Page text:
This week Adam Singer, Product Marketing Manager at Google, posted a call for people to create “wrap-up” posts for 2012. When I read the call I immediately went to Google Analytics to check Online Behavior account to find out which posts got the most pageviews during the year.
Since I was a bit surprised with the results, I decided to share the numbers. But first a few words on why I was surprised and what I intend to do with this information, after all, analysis without action is not worth sharing!
My biggest surprise was to find no videos in the final list. The site has a section packed with amazing videos from the GAUGE Conference and from the eMetrics Summit. Since filming those videos take a considerable amount of resources and time, I won’t be posting new videos in the coming year.
Another surprise was that there were no cartoons in the list. Our cartoons section is really awesome, and I would expect them to be more popular. But since they take less time and resources to produce, and since I really love them, they will keep being updated frequently.
Without further ado, here are the Top 10 Online Behavior posts on 2012, in order of pages viewed. I have normalized their pageviews into a 10 point scale, where 10 is the most viewed and 1 is the less viewed.
In this post I go over the new Google Analytics Content Experiments, a tool that can be used to create A/B tests from inside Google Analytics. This tool has several advantages over the old Google Website Optimizer, especially if you are just starting the website testing journey. Content Experiments provide a quick way to test your main pages (landing pages, homepages, category pages) and it requires very few code implementations.
2. The Definitive Guide to Google+ Analytics – Grade 9
Google Analytics has recently launched a new set of reports called Social reports, which can be used to analyze in-site and off-site interactions with a brand on Social Networks. In this post, Daniel Waisberg discusses how Google Analytics can be used to analyze Google+ in-site interactions (e.g. +1 button clicks) and off-site interactions (e.g. comments, posts, shares that happened on Google+).
With the evolution from “Web Analytics” to “Digital Intelligence”, there is no doubt digital analysts should gradually shift from website-centricity and channel specific tactics – as experts as we are – to a more strategic, business oriented and (Big) Data expertise. Learn more about Big Data and which areas you should focus on.
4. Google Analytics Custom Variables: Segmentation Power – Grade 5.5
This article is a guide to Custom Variables, the most powerful segmentation feature on Google Analytics. I provide a proper definition of this method, where it should be used, how to plan its implementation, and additional advanced tips.
5. Understanding Google Analytics Multi Channel Funnels (by Yehoshua Coren) – Grade 4.5
In this post, Yehoshua Coren discusses several ways to use the Multi-Channel Funnels, a Google Analytics feature that can be used to understand which channels assisted in driving website conversions. Yehoshua also goes over some important definitions and challenges of this tool.
6. Google Tag Manager: A Step-By-Step Guide – Grade 4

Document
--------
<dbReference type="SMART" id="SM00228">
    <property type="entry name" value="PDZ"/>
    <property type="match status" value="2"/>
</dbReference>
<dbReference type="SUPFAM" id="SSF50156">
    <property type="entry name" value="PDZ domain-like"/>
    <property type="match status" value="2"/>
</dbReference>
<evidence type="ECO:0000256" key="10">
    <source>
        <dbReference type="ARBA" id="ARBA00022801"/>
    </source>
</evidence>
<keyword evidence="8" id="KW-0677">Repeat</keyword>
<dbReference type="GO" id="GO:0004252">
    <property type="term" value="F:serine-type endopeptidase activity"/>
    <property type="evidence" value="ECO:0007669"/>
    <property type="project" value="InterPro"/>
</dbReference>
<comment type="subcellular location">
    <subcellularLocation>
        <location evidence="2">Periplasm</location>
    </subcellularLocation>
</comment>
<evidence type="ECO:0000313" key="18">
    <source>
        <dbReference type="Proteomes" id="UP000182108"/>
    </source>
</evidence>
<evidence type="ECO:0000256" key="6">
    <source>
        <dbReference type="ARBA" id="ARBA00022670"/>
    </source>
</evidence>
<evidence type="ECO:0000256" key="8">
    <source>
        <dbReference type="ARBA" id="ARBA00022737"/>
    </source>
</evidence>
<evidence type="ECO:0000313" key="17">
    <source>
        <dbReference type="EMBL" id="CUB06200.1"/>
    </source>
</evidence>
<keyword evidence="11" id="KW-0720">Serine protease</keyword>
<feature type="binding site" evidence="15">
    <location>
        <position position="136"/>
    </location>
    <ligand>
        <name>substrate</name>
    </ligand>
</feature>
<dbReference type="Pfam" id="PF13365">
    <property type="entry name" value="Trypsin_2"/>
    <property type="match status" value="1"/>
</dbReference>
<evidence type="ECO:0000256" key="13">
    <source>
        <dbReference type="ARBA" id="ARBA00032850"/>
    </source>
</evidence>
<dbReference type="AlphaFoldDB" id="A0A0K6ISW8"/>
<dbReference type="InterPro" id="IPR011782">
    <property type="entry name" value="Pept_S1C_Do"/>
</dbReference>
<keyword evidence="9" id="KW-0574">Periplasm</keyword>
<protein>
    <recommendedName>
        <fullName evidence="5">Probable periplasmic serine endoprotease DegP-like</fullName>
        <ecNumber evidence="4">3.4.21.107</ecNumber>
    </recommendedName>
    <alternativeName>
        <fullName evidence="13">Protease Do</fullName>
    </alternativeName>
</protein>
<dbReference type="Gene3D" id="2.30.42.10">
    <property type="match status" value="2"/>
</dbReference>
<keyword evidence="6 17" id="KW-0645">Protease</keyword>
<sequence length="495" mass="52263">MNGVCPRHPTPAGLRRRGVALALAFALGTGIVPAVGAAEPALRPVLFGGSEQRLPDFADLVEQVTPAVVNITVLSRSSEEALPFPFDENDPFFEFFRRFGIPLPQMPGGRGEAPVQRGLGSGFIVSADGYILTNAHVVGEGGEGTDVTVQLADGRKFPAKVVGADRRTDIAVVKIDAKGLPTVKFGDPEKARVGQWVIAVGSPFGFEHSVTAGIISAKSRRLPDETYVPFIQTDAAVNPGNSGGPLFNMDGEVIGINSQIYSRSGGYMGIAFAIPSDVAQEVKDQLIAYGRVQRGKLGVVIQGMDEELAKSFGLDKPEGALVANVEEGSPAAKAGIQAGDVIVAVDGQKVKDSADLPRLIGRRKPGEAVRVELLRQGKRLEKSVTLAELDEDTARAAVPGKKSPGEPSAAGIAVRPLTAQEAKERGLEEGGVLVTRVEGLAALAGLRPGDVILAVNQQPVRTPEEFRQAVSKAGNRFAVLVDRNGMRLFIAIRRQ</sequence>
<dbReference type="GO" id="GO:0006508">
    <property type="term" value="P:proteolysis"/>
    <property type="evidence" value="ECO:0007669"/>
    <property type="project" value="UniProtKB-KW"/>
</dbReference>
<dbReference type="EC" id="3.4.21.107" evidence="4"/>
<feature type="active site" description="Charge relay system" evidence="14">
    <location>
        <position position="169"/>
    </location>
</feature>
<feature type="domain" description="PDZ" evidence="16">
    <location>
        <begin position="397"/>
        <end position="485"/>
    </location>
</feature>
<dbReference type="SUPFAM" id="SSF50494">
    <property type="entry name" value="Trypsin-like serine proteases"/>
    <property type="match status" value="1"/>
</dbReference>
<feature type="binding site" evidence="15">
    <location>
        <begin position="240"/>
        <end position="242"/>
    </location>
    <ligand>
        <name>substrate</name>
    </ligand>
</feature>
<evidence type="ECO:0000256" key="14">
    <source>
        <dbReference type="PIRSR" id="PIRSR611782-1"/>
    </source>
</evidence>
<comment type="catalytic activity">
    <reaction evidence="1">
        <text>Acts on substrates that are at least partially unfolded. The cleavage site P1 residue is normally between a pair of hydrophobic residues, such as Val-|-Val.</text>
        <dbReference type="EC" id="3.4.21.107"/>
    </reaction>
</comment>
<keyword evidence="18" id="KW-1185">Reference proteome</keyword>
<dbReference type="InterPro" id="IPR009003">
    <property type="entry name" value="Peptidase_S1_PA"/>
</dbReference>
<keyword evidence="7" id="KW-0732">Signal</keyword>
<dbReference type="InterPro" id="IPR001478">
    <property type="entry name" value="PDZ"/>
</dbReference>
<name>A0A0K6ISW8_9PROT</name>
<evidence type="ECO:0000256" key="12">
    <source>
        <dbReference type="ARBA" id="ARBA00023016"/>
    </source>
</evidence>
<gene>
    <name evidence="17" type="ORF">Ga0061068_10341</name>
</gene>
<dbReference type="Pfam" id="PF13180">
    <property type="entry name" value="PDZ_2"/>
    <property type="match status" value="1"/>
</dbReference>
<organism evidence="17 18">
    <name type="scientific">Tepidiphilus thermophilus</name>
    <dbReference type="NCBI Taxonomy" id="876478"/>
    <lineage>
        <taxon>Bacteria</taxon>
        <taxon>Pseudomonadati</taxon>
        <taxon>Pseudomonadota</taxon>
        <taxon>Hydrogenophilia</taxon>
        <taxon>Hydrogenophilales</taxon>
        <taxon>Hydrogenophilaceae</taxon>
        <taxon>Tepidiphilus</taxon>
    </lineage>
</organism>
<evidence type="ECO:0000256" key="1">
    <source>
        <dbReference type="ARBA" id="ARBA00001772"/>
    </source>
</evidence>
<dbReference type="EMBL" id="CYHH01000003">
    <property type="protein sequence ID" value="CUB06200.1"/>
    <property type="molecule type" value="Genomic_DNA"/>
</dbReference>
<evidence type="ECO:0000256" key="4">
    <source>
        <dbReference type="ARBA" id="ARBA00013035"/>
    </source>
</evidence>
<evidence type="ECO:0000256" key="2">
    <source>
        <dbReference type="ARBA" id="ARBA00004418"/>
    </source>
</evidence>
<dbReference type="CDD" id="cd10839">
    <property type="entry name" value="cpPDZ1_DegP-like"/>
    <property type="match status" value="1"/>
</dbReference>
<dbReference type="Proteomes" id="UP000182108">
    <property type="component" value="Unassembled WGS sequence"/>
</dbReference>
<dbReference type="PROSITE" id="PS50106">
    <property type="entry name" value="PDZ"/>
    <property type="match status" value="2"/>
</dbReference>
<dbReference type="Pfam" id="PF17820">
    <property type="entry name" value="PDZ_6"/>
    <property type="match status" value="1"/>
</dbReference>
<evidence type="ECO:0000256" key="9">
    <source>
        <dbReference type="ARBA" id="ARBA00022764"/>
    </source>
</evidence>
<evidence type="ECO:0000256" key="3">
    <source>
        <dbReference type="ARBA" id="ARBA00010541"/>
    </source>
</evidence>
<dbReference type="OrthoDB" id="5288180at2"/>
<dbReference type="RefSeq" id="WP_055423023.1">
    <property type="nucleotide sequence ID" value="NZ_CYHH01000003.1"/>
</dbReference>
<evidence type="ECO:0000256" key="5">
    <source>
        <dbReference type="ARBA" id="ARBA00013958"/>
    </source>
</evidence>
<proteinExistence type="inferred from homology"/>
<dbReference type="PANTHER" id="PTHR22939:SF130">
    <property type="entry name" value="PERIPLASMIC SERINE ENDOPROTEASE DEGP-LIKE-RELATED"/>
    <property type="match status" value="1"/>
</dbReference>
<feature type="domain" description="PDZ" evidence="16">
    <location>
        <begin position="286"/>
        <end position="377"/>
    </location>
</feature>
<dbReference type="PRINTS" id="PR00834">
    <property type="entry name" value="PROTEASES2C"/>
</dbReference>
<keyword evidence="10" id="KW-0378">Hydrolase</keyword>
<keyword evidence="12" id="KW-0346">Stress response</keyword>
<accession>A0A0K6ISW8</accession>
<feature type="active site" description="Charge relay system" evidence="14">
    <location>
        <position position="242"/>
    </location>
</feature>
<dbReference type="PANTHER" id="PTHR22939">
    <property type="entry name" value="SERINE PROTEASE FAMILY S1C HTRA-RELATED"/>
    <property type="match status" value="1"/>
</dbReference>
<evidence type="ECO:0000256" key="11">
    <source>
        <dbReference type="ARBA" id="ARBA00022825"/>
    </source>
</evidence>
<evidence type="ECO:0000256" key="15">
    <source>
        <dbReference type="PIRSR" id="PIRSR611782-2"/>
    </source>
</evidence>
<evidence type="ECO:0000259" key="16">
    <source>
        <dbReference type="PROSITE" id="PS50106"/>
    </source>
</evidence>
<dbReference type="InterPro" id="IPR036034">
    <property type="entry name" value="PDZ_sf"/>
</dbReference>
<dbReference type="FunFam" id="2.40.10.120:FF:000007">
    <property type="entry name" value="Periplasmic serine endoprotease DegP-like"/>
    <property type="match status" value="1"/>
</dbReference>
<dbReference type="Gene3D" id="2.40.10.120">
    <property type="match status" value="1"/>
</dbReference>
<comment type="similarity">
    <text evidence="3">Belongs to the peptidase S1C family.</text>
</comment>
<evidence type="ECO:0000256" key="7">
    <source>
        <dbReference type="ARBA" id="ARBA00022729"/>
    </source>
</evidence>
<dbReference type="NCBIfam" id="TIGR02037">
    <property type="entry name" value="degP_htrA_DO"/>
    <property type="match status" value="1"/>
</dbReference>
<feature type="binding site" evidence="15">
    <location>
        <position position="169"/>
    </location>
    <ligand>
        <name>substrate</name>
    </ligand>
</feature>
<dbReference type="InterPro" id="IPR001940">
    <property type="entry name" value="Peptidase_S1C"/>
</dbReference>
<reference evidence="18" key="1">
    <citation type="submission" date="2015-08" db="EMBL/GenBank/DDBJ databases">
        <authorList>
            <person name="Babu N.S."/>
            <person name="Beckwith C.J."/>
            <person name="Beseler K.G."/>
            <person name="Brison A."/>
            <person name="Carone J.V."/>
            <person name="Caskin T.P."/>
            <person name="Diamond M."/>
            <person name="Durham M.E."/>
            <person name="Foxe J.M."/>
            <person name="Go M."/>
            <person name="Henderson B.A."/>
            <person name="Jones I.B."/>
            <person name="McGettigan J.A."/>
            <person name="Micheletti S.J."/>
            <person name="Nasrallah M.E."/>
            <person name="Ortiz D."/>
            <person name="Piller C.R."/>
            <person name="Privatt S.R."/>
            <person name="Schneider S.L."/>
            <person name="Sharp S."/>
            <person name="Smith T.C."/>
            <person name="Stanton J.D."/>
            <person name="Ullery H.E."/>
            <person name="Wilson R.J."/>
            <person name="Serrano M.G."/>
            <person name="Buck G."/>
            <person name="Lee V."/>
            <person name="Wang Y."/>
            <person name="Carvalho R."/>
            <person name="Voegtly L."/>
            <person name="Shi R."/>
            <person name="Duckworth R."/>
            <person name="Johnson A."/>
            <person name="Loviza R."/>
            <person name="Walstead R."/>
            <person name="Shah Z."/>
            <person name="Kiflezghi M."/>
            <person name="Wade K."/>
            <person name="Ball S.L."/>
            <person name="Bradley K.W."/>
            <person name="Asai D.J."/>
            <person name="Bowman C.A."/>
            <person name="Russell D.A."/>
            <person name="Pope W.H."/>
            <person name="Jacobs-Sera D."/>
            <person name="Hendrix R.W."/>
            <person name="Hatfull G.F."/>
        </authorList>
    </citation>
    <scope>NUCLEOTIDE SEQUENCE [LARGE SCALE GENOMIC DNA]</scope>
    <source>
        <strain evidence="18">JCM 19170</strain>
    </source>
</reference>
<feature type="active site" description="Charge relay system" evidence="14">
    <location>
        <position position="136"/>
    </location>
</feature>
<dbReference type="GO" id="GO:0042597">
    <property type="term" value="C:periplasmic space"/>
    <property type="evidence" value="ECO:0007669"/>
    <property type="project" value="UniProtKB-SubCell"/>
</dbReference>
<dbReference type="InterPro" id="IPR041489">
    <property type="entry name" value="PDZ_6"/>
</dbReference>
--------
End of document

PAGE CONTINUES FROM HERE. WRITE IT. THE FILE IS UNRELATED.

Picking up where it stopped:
This guide will walk you through the newest Google tool: the Google Tag Manager. This tool conveniently helps marketers manage tags on their sites; this will reduce errors when it comes to tag implementation, make it much faster to implement tags, and free webmasters to work on other important tasks.
7. Building A Bulletproof Analytics Implementation – Grade 3.5
In this article, I start by describing the structure of accounts on Google Analytics and then dive into the Top 3 mistakes when it comes to settings and configurations on Google Analytics. I then proceed to describe four techniques that will help analysts and marketers to improve their data accuracy.
8. Nuts and Bolts of Chart & Graph Types [infographic] – Grade 3.5
This infographic provides a quick list of the types of charts that are available for analysts/marketers out there. I do not intend to provide a comprehensive list, neither an accurate explanation of each (you will note!). But I do provide a ‘tell me which graphs you use and I will tell you who you are’ cheat sheet where I describe some of the personality types of people using different charts.
This article is for the beginners, anyone who is making the perilous journey into the treacherous realm of online marketing, and all of the developers and designers who are curious about measuring and improving their websites based on good old data. It aims to provide a brief definition of each of the major web analytics metrics, what they mean, why they matter, and which types of websites each are most relevant to.
Web analytics has an identity crisis. Everyone recognizes that we no longer do (only) web analytics, we deal with many different data sources. From social to app, the website is not our only source of data. We work with digital data. Learn more about the differences of Web and Digital Analytics and an alternative way going forward.
All in all, it was a great years for Online Behavior, with a huge increase over 2011. We got a higher engagement with the website content in all metrics, higher newsletter signup rates, more interaction with our social accounts and, most of all, we got some really interesting conversation going on, so we will hopefully keep the graph up and to the right in 2013!